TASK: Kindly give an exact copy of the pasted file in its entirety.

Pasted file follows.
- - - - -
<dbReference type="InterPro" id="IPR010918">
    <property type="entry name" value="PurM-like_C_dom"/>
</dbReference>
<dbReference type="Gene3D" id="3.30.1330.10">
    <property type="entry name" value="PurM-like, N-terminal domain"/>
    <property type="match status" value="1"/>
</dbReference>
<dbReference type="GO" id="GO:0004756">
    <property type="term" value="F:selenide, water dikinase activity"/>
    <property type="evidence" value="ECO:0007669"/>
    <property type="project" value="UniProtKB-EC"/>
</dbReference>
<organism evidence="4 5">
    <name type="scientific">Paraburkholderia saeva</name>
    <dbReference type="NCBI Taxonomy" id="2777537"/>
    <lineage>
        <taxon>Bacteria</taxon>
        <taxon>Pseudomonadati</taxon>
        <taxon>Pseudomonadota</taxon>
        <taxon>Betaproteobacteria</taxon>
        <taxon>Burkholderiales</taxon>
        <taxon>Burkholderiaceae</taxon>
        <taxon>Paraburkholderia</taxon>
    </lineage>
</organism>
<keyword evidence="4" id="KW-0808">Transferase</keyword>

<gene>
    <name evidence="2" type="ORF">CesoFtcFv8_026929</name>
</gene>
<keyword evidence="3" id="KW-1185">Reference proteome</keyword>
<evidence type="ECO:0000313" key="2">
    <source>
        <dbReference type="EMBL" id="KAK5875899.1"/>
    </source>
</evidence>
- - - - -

<dbReference type="InterPro" id="IPR010918">
    <property type="entry name" value="PurM-like_C_dom"/>
</dbReference>
<dbReference type="Gene3D" id="3.30.1330.10">
    <property type="entry name" value="PurM-like, N-terminal domain"/>
    <property type="match status" value="1"/>
</dbReference>
<dbReference type="GO" id="GO:0004756">
    <property type="term" value="F:selenide, water dikinase activity"/>
    <property type="evidence" value="ECO:0007669"/>
    <property type="project" value="UniProtKB-EC"/>
</dbReference>
<organism evidence="4 5">
    <name type="scientific">Paraburkholderia saeva</name>
    <dbReference type="NCBI Taxonomy" id="2777537"/>
    <lineage>
        <taxon>Bacteria</taxon>
        <taxon>Pseudomonadati</taxon>
        <taxon>Pseudomonadota</taxon>
        <taxon>Betaproteobacteria</taxon>
        <taxon>Burkholderiales</taxon>
        <taxon>Burkholderiaceae</taxon>
        <taxon>Paraburkholderia</taxon>
    </lineage>
</organism>
<keyword evidence="4" id="KW-0808">Transferase</keyword>

<gene>
    <name evidence="2" type="ORF">CesoFtcFv8_026929</name>
</gene>
<keyword evidence="3" id="KW-1185">Reference proteome</keyword>
<evidence type="ECO:0000313" key="2">
    <source>
        <dbReference type="EMBL" id="KAK5875899.1"/>
    </source>
</evidence>